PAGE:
Cloudy on the other hand, ignored hanging out with geldings who wanted to be friends, but ended up with dominate mares who bossed him around. At one barn a huge 18.2 mare who beat up all the other geldings chose Cloudy as her boy the first day, and he didn't get a mark on him from 3 other geldings who beat up everyone, since this behemoth, whom Callie nicknamed "Brunhilde" would put her huge neck and head over Cloudy's back and protect him from all.

    Now Cloudy has a 14.3 girlfriend who bosses him around.



  12. #32
    Join Date
    Nov. 23, 2006
    Location
    Port Perry Ontario - formerly Prodomus
    Posts
    2,364

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    I used to keep all of mine in one herd - until the colt at 10 months decided he wanted to start breeding. Then he was separated but I wanted to keep in a herd environment as well as adjusting to being by himself - so I alternated geldings with him and his mom - who is in foal as well.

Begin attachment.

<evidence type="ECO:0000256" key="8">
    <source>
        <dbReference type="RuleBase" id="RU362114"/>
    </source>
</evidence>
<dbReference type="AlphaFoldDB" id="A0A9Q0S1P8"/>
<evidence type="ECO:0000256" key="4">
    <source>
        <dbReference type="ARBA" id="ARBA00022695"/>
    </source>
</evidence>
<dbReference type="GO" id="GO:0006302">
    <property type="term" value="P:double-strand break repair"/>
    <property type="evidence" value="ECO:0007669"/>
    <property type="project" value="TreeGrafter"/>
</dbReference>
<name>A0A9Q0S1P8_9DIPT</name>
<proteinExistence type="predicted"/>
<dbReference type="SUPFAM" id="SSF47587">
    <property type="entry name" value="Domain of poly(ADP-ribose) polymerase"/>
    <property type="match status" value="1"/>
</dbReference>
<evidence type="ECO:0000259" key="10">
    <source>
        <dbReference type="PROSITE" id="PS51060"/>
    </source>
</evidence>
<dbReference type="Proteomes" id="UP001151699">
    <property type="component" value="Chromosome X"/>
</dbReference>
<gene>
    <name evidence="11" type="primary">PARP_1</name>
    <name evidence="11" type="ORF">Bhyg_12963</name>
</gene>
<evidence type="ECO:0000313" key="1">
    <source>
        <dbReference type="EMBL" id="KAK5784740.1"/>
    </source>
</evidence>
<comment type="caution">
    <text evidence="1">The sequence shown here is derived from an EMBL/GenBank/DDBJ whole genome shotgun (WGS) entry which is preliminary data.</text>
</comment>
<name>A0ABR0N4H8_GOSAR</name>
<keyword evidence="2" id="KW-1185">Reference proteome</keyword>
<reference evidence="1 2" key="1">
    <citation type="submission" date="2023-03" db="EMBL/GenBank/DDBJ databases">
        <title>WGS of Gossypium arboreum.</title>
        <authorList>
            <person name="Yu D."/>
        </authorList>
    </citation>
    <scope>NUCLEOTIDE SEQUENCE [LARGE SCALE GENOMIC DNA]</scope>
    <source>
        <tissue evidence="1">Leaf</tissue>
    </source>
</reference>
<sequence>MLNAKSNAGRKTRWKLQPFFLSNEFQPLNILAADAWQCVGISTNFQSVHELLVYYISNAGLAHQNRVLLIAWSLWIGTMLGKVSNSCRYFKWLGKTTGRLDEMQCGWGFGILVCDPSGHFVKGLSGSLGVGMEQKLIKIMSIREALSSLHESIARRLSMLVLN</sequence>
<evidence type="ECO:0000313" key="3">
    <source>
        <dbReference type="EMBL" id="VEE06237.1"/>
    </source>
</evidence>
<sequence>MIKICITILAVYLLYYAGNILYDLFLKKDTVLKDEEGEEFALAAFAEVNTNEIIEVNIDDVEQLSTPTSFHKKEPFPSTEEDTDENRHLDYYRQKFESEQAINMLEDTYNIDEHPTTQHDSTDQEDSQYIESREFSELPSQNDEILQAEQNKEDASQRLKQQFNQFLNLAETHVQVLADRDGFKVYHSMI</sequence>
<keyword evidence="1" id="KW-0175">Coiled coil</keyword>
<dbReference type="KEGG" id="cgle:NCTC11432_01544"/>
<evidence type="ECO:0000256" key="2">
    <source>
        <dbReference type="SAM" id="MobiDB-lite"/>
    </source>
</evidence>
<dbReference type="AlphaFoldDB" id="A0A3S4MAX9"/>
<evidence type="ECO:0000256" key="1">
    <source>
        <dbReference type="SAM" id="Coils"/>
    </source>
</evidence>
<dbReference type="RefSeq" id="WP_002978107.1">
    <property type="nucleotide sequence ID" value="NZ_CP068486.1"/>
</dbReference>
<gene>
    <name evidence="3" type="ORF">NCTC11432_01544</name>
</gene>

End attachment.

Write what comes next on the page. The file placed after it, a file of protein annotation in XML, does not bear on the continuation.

My gelding can go with anyone but I have one alpha mare that we put back shoes on - for safety I have kept her with her other friend mare and sometimes put the gelding and her daughter with her.

    So I mix up the mares a bit but for the most part I now keep 3 separate groups. I used to keep ponies, horses, mares, geldings and the colt all together and it was great but sometimes a little dangerous when you went out to get a horse.



  13. #33
    Join Date
    Aug. 22, 2000
    Location
    CT
    Posts
    2,477

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    I have always had geldings. The difficulty with group turnout in my area is that there is often not enough room for proper herd dynamics - horses end up getting "beat up" because they cant retreat far enough. I have had my geldings in mixed group turnout with mixed results. Some were fine with it. The last two, however, had, ummmmm, boy issues. Both would attempt to "breed" a mare in heat. And my current boy would become somewhat aggressive when herding and protecting "his" mare. They both ended up in gelding-only turnout.



  14. #34
    Join Date